Tight & Right Real Estate Valuation can help you remove your Private Mortgage Insurance
When purchasing a home, a 20% down payment is usually the standard. Since the liability for the lender is usually only the difference between the home value and the amount remaining on the loan, the 20% supplies a nice buffer against the charges of foreclosure, reselling the home, and natural value fluctuationson the chance that a borrower defaults.
During the recent mortgage upturn of the last decade, it was customary to see lenders taking down payments of 10, 5 or even 0 percent. How does a lender handle the increased risk of the small down payment? The answer is Private Mortgage Insurance or PMI. This added plan protects the lender in the event a borrower defaults on the loan and the worth of the house is lower than the loan balance.
Since the $40-$50 a month per $100,000 borrowed is compiled into the mortgage payment and frequently isn't even tax deductible, PMI is costly to a borrower. It's beneficial for the lender because they obtain the money, and they get the money if the borrower is unable to pay, unlike a piggyback loan where the lender takes in all the deficits.
Does your monthly mortgage payment include PMI? Contact us, you may be able to save money by removing your PMI.
How can buyers avoid paying PMI?
The Homeowners Protection Act of 1998 obligates the lenders on nearly all loans to automatically cease the PMI when the principal balance of the loan reaches 78 percent of the initial loan amount. The law stipulates that, upon request of the home owner, the PMI must be abandoned when the principal amount equals just 80 percent. So, smart home owners can get off the hook a little early.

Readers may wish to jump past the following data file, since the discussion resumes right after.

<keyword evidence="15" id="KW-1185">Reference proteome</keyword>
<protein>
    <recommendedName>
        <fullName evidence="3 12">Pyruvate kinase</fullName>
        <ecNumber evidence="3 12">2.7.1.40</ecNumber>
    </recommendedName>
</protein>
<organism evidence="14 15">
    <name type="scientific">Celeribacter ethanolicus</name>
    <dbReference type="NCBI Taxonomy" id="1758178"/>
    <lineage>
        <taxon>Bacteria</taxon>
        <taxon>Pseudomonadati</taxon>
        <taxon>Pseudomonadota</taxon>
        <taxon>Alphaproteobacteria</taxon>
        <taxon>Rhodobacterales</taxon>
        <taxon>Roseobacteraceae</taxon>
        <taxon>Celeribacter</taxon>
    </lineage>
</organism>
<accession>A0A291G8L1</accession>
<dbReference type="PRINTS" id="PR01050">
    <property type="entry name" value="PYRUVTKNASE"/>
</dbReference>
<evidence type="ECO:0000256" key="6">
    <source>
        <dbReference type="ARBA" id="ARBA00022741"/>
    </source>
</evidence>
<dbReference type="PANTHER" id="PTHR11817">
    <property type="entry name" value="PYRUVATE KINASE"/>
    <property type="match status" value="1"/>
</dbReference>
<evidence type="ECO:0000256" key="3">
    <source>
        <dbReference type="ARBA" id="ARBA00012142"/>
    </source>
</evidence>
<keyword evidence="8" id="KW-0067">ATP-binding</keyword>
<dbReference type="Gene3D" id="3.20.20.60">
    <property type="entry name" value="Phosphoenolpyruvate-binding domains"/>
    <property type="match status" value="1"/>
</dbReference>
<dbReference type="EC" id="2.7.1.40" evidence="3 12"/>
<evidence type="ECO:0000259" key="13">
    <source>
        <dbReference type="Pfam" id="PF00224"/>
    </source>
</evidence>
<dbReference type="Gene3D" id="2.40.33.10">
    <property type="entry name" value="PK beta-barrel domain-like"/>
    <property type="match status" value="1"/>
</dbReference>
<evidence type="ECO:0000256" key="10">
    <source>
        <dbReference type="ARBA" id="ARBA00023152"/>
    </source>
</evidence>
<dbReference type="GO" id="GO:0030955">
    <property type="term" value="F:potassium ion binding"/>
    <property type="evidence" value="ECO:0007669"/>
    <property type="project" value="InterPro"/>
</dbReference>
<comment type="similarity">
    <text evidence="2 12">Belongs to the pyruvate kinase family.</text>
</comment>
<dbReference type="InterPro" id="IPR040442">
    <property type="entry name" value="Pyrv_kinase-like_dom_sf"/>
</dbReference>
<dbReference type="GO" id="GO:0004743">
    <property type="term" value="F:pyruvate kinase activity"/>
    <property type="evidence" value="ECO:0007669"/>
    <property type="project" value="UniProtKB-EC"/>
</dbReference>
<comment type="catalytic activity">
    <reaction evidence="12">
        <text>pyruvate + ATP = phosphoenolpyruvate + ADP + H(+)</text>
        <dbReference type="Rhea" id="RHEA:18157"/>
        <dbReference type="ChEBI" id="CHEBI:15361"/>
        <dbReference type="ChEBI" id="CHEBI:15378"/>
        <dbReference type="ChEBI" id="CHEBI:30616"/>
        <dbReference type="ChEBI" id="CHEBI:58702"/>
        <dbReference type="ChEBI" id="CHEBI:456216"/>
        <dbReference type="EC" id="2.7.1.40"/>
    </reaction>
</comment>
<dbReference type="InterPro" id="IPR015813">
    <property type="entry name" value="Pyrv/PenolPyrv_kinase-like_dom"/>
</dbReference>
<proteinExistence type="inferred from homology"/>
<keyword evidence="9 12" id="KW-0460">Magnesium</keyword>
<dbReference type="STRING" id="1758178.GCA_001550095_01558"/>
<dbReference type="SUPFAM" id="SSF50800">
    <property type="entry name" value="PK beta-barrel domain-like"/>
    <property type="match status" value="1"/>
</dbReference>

Considering it can take countless years to arrive at the point where the principal is just 20% of the initial amount of the loan, it's crucial to know how your home has appreciated in value. After all, every bit of appreciation you've gained over time counts towards removing PMI. So why pay it after the balance of your loan has dropped below the 80% threshold? Your neighborhood may not be adopting the national trends and/or your home could have acquired equity before things settled down, so even when nationwide trends hint at falling home values, you should understand that real estate is local.
A certified, licensed real estate appraiser can help home owners understand just when their home's equity goes over the 20% point, as it's a hard thing to know. As appraisers, it's our job to know the market dynamics of our area. At Tight & Right Real Estate Valuation, we know when property values have risen or declined. We're masters at identifying value trends in Princeton, Union County and surrounding areas. When faced with data from an appraiser, the mortgage company will usually cancel the PMI with little anxiety. At which time, the homeowner can retain the savings from that point on.
Want to learn more about PMI and the Homeowners Protection Act? Click this link: